Brain scans revealed which event a person was remembering
Scientists say they have been able to tell which past event a person is recalling using a brain scan.
The University College London researchers showed people film clips and were able to predict which ones they were subsequently thinking about.
The research, published in Current Biology, provides insight into how memories are recorded.
The authors hope the findings will ultimately contribute to development of treatments for memory loss.
Previous research has shown brain scans can predict simpler thought processes such as distinguishing between colours, objects or places.
The UCL researchers say recalling memories of past events is a more complex process.
The study builds on a previous discovery by the same team that they could tell where a person was standing in a virtual reality room using a brain scan.
"In our previous experiment, we were looking at basic memories, at someone's location in an environment," says Professor Maguire, from the Wellcome Trust Centre for Neuroimaging at UCL, who led the study.
"What is more interesting is to look at 'episodic' memories - the complex, everyday memories that include much more information on where we are, what we are doing and how we feel."
The researchers asked 10 volunteers to watch three short film clips of people doing everyday activities such a posting a letter or throwing a coffee cup in a bin.
The volunteers were then asked to remember each of the films in turn while inside a specialist MRI scanner, which recorded brain activity that was then studied by a computer programme.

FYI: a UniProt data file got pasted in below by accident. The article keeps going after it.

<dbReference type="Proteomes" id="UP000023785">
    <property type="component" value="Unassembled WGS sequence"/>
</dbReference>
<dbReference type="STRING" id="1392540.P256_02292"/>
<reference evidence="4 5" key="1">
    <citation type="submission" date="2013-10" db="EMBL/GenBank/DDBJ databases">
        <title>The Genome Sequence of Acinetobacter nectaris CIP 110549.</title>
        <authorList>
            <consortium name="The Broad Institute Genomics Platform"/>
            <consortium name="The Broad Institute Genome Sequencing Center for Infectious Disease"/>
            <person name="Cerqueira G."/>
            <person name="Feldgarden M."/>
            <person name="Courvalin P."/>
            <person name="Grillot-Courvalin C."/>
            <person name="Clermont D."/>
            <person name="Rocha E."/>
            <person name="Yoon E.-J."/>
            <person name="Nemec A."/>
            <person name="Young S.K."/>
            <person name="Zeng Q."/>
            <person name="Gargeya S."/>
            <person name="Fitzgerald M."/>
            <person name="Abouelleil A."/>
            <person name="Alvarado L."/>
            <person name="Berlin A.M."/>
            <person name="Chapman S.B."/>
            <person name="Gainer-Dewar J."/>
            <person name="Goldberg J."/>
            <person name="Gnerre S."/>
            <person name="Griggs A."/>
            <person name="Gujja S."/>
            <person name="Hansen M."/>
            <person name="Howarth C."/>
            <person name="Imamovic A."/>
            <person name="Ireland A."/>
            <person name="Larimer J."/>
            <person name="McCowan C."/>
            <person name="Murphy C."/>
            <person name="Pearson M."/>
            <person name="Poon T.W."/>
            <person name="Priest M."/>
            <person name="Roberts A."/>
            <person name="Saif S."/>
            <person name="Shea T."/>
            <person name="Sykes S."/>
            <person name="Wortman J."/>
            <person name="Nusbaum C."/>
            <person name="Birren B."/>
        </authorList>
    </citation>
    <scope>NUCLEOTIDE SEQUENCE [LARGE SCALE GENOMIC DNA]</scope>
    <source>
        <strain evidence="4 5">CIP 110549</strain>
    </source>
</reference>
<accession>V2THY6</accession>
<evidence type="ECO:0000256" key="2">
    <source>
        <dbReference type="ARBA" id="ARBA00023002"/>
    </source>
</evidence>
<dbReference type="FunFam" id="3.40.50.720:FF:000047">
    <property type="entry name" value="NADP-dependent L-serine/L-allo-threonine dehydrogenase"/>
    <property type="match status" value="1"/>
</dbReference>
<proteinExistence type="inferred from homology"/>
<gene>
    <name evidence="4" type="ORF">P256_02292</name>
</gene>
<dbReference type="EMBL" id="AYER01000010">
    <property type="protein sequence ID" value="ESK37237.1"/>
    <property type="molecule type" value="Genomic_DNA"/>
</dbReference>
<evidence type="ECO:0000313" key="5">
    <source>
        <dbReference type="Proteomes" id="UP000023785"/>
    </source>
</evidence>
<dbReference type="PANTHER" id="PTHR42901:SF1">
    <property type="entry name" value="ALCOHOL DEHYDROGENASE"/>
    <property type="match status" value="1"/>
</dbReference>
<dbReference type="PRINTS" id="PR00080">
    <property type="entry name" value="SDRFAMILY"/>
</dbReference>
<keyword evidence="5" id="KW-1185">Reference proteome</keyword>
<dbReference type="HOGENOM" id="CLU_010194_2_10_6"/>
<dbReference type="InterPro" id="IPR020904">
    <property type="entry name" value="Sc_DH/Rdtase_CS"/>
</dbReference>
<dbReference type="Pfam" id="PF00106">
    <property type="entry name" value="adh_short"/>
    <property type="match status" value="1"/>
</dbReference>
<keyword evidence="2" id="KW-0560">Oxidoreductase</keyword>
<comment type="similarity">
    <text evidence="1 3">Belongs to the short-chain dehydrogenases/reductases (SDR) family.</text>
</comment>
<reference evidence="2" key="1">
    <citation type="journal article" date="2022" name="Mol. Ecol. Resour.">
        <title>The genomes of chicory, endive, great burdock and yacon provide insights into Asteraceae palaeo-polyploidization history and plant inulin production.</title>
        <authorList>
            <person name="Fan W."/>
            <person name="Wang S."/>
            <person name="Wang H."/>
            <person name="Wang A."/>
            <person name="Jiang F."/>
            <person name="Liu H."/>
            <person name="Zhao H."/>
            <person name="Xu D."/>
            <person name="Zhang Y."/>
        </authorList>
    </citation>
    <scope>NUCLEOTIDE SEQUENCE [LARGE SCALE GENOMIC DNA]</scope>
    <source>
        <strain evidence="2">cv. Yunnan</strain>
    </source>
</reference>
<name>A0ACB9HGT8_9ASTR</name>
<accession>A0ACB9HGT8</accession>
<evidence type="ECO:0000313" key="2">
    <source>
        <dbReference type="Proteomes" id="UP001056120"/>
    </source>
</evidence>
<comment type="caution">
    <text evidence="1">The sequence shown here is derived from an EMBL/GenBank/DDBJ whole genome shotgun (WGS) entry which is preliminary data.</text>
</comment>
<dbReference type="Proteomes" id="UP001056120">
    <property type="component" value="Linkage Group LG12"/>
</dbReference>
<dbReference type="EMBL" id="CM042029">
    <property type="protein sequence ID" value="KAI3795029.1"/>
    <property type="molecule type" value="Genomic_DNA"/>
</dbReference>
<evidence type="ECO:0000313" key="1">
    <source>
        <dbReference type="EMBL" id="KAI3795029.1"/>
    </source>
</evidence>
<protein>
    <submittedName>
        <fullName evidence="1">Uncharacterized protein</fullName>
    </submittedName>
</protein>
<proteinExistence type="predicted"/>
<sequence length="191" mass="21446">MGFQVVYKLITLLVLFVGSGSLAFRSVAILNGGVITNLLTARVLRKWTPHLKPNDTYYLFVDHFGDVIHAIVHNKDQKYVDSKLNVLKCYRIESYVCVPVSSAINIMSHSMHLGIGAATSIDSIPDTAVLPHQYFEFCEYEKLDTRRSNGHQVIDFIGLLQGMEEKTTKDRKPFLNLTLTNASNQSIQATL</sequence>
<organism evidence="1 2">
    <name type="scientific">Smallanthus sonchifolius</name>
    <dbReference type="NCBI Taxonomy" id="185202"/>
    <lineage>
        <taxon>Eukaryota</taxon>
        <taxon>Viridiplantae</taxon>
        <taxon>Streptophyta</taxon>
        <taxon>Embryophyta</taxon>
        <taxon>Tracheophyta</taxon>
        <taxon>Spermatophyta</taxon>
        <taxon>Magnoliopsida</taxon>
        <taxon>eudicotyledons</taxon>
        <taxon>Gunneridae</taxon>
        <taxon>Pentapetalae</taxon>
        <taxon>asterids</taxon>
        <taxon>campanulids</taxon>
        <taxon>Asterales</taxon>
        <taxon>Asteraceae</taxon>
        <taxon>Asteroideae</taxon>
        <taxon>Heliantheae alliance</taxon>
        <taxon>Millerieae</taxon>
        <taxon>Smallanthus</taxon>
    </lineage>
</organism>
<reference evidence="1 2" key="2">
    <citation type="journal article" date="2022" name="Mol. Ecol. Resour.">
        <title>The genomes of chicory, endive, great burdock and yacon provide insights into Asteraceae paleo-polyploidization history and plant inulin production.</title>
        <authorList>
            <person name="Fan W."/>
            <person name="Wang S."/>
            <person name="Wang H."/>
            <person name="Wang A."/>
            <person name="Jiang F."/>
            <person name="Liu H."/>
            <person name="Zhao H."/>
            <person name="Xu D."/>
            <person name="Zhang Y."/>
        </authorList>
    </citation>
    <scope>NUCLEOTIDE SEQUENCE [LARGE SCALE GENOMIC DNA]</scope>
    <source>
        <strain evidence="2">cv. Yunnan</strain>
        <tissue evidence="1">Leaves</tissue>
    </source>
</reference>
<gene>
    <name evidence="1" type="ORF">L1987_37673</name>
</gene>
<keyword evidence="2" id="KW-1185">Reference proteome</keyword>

The researchers found that in subsequent scanning sessions, the computer algorithm could predict which film the volunteers were thinking about from the pattern of their brain activity.
They said it was the first time that brain scans had been used to distinguish between memories of past events.
Experts praised the research. Richard Morris, professor of neuroscience at the University of Edinburgh, said: "These findings are a really valuable advance on traditional ways of analysing brain images. They look not just at the strength of the signal, but the actual pattern of activity across the brain.
"By doing this in memory areas, it is possible for the first time to distinguish one memory from another - even if both memories are equally strong."
But he pointed out that the research does not mean it is possible to literally know what a person is remembering.
"The computer algorithm doesn't really 'read' memories - it merely distinguishes one from another."
He said the findings could lead to a whole range of interesting developments.
"All manner of next steps come to mind - such as distinguishing a true memory from a false one, or a recent memory from one long ago."
The scientists say their research contributes to an understanding of how memories are formed and recalled. They hope it will eventually help develop treatments for people with memory loss though ageing or brain injury.
Dr Susanne Sorensen, Alzheimer's Society's head of research said: "This research is interesting because it tells us more about how memories are stored and recalled in normal healthy people.
"It is not directly related to the study of the memory problems that are one of the symptoms of dementia, but the methods developed in this study may in the longer term help us investigate what goes wrong in brains that are developing the diseases which cause dementia."